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Messages - FalconJimmy
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« on: March 21, 2011, 01:57:55 PM »
I go to the top school in my market and only half of last years class had a job at graduation.
Do you think this has something to do with the economy, though? I mean, new grads of all stripes (both law and non-law) are having trouble finding jobs. I wonder if perhaps the situation you describe has more to do with the economy than your school.
Totally agree with your post, though.
My anectdotal evidence may be grossly out of date, too. In the 90s, I knew two women who ended up as biglaw associates at a big firm. One of them was a gunner from day 1. I knew her when she was in law school.
The following is based on my limited universe of the cleveland market, but I think it could apply elsewhere.
She'd say things like, "You can only work biglaw if you go to case and do really well. Otherwise, maybe they'll look at you if you go to Akron, but only if you're #1 in your class."
So, even then, she was acknowledging that there was a path to biglaw from 4T schools. (Akron was 4T at the time.)
Once she worked for a while, though, she really changed her tune. She indicated that her firm also picked up people from Cleveland State (which was either 3T or 4T. I really don't remember.) I think they still picked up the bulk of their new associates from Case, but there were enough people from "lesser" schools that she thought it was noteworthy. At one point, I think she even said it wouldn't have mattered if she'd gone to CSU.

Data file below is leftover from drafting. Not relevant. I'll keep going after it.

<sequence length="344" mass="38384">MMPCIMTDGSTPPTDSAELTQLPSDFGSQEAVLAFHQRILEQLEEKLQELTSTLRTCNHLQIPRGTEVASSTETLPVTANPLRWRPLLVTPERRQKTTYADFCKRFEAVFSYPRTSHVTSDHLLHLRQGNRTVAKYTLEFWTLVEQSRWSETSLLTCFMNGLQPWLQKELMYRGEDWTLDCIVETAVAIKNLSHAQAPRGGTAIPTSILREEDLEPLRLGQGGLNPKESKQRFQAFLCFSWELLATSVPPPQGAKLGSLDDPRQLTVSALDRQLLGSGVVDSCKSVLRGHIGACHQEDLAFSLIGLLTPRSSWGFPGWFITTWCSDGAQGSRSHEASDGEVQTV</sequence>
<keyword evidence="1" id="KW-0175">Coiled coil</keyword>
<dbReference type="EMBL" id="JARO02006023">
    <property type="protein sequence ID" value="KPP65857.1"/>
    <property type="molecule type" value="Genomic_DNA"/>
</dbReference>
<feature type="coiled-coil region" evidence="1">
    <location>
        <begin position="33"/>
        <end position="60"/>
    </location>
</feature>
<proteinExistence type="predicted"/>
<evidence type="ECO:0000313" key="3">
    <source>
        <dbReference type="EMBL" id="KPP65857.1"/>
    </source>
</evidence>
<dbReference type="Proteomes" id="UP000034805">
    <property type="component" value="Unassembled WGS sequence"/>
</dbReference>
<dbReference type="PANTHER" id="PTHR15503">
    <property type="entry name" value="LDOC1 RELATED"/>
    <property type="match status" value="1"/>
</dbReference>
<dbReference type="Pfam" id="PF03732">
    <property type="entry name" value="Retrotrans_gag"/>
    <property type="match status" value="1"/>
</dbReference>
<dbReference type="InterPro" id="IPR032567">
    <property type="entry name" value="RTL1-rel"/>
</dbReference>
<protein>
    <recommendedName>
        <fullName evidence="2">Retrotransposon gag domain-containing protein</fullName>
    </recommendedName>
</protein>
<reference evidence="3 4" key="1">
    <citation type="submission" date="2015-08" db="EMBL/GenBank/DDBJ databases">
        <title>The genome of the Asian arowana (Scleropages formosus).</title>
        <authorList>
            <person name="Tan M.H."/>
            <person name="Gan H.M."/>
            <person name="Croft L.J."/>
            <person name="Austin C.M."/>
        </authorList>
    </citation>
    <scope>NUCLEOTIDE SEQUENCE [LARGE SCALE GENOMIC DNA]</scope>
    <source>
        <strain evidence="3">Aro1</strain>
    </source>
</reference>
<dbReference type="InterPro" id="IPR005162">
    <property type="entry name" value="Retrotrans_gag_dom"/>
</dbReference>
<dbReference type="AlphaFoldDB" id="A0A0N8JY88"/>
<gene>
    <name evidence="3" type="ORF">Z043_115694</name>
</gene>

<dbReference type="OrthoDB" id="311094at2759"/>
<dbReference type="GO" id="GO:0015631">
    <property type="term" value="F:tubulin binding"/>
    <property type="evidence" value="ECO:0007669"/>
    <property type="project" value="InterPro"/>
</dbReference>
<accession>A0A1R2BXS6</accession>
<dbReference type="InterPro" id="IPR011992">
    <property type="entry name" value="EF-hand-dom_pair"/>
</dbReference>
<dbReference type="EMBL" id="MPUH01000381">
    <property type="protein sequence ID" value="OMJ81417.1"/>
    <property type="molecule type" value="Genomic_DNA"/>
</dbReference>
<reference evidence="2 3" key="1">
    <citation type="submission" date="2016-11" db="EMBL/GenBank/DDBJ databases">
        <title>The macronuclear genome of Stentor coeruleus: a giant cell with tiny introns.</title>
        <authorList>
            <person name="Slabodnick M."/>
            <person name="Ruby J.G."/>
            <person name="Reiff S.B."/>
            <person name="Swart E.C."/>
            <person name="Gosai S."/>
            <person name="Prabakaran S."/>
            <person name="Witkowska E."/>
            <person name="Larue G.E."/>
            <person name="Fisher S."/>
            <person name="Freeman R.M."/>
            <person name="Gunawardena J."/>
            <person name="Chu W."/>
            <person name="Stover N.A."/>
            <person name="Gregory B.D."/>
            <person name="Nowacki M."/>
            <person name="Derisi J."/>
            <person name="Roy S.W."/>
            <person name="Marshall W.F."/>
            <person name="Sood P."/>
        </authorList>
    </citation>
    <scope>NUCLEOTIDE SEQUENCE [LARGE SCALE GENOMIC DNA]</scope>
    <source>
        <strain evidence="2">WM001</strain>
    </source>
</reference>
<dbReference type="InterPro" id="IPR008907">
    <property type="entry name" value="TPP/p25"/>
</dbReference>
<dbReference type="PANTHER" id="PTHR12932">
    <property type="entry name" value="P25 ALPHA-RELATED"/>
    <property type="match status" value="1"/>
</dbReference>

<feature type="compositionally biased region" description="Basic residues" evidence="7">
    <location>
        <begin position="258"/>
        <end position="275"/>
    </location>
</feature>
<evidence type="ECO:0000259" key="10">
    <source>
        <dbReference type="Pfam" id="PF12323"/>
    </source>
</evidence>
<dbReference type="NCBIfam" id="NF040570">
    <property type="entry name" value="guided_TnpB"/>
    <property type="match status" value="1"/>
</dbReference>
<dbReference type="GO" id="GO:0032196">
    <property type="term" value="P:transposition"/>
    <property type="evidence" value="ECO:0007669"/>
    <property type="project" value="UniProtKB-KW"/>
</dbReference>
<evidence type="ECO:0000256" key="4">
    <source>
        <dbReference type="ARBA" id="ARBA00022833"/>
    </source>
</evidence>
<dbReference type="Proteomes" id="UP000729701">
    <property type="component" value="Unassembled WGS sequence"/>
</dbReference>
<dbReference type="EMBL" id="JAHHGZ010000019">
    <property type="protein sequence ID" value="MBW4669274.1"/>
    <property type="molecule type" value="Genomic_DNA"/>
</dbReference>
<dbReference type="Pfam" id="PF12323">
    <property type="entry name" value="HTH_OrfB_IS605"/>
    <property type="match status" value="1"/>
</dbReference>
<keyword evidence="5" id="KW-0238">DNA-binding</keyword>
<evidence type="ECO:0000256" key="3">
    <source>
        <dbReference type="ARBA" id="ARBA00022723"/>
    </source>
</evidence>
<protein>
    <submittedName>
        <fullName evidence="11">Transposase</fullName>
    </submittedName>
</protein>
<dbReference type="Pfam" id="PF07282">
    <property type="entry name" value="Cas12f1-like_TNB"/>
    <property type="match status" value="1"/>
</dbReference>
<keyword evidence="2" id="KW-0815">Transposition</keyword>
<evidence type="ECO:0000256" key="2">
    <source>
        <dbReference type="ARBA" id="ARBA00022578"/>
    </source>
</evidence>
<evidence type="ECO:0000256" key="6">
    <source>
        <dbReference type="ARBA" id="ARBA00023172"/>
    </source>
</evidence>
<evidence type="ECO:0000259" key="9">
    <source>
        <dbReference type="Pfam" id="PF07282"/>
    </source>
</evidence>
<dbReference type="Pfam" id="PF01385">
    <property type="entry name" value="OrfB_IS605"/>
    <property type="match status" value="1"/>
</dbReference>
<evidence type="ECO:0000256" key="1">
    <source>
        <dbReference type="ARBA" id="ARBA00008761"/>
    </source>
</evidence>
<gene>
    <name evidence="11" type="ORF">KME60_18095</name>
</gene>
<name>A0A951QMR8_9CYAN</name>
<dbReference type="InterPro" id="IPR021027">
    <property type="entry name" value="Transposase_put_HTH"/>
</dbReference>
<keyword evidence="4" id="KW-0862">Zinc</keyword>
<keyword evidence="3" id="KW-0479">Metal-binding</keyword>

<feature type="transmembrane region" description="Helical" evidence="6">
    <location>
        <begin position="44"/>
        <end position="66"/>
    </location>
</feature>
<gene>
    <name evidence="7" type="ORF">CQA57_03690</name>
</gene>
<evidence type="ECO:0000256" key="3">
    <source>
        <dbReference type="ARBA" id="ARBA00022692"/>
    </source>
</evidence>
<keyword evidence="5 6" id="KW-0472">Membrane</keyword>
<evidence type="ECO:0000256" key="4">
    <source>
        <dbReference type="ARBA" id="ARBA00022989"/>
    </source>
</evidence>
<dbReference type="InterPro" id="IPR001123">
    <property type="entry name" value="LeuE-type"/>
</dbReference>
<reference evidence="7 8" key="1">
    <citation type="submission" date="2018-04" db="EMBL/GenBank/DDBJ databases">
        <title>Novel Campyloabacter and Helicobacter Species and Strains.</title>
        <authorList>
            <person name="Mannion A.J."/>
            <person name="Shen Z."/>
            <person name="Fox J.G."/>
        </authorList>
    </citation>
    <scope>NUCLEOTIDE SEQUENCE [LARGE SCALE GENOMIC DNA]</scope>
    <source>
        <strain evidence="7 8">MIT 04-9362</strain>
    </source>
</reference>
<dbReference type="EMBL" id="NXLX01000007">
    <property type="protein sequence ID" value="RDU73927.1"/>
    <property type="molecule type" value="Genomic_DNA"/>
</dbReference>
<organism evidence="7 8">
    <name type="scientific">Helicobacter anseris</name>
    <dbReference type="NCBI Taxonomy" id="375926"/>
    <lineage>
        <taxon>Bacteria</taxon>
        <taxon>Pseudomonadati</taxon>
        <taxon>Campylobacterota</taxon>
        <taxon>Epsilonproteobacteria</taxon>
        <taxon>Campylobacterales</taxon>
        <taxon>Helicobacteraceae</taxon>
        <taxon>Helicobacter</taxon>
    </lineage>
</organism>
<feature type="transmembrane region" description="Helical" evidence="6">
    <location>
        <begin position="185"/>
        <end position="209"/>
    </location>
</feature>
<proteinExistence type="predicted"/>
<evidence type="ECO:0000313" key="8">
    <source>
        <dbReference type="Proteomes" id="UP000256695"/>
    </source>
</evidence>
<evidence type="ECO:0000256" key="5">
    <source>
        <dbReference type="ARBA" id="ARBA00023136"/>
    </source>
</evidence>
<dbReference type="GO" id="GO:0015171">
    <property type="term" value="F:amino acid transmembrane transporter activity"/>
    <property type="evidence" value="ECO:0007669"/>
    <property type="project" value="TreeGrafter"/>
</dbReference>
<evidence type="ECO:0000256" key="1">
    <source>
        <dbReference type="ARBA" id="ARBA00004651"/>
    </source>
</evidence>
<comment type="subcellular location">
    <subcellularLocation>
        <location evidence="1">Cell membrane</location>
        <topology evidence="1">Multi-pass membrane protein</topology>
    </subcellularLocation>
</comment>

The overall impression I got was that yeah, you could get a job there from CSU, but that you'd better place really high in your class.
Again, somewhat validated by what you said, generally speaking the students at CWRU are better than the students at CSU. If you take the same guy and put him at CWRU, maybe he is top 20%, but put him at CSU and he's maybe top 10%. If you're the #1 student at CSU, there's a fair to middlin' chance that you might have been #1 at CWRU, too. At a minimum, you probably would have been near the top.
I think firms that are hiring take this into account. They aren't going to treat all schools equally, but they do look at people from most sorts of schools. You just have to do a little better if your school is not as highly regarded.
These days, things are pretty bad all over, but I know that when I went to my school's preview day, they had some recent grads who had pretty good jobs. I presume these people were the very top of the class. Class sizes are small (maybe 100 students, maybe a few more), so to be in the top 10%, you pretty much have to be one of the 10 best students.
However, there are jobs for those very top folks. It's where folks are, say, down lower in rank that I think they're really, really struggling to find work. Supply and demand. Lots of grads, very few jobs. So, the people with jobs can be very, very picky.
I also maybe am looking at this differently. If the top 10% are getting good jobs (and by that, I mean six figure jobs), then that's pretty darned good. If you took a typical guy who got a bachelor's degree, it's pretty unlikely they'll get a six figure job 3 years after graduation. Chances are they'll be schlubbing around at something less than $50,000. So, at a disparity that great, law school makes sense.